The first idea that came into my mind upon seeing this prompt was exactly exemplified by the above image: a dilemma. A split path. A difficult choice. Maybe even a chasm or schism.
These are all rather metaphorical interpretations. As is my next thought - the notion of 'splitting hairs'.
This led me to perhaps more literal - but no less evocative - possible developments of this prompt. What if you dropped something precious on the floor and it broke into two pieces? What would that look like? How would you feel? Could you repair it? Would you want to? Would it still be the same object if you did?
And now I'm getting philosophical again. Sorry about that.
I'm going to suggest something rather obscure - the Anglo-Saxon riddle - purely for its highly visual split down the middle.
Don't worry - nobody expects you to write in Anglo-Saxon!
The most famous Anglo-Saxon riddles are located in the Exeter Book. Unsurprisingly located in Exeter, UK, specifically in Exeter Cathedral. And who spent three years studying ENGLISH LITERATURE, OF ALL THINGS, in Exeter and never ONCE went to see it? *points at self* (...yep. Kick me now.)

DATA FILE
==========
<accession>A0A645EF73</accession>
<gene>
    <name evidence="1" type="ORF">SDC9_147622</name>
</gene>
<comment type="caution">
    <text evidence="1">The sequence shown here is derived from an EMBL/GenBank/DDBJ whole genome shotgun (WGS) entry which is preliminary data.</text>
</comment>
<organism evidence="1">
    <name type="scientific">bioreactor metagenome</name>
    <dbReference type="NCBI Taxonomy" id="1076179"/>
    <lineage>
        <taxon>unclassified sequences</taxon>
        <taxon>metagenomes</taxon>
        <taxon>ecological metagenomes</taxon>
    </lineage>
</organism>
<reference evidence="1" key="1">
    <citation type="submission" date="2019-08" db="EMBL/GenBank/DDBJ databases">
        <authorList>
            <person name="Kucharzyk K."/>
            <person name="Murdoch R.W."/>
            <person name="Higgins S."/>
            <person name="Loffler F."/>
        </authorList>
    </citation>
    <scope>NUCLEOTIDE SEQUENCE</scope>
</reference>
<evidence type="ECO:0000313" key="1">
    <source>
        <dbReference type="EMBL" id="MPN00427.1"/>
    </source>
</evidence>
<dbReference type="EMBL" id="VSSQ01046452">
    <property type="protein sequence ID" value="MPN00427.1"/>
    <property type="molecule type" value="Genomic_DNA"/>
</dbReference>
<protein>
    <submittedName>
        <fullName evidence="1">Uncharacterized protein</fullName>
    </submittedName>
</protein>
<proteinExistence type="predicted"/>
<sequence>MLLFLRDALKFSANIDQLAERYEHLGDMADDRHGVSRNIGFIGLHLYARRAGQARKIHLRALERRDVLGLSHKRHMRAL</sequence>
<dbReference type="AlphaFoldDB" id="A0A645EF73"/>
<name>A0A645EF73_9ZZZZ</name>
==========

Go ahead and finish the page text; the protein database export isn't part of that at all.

I've been informed by someone with a master's in literature from Cambridge, and former education professor, that the gaps in the riddles occur at each line's halfway point - and each half-line is alliterative. So the split is not just visual - which for our purposes is very convenient.
But I understand if you don't feel up to writing a riddle. After all, the ones in the Exeter Book are so complex that many scholars have spent years unravelling them. If nothing else, Megan Cavell's British Library article on the subject makes an entertaining read that it would be a shame for you to miss out on.
With most of my ideas and images above seeming to necessitate action or resolution, I leave you with Abraham Lincoln:
In the meantime, read other participants' poems, share the #octpowrimo hashtag on social media, and add your link to your own poem in the comments below.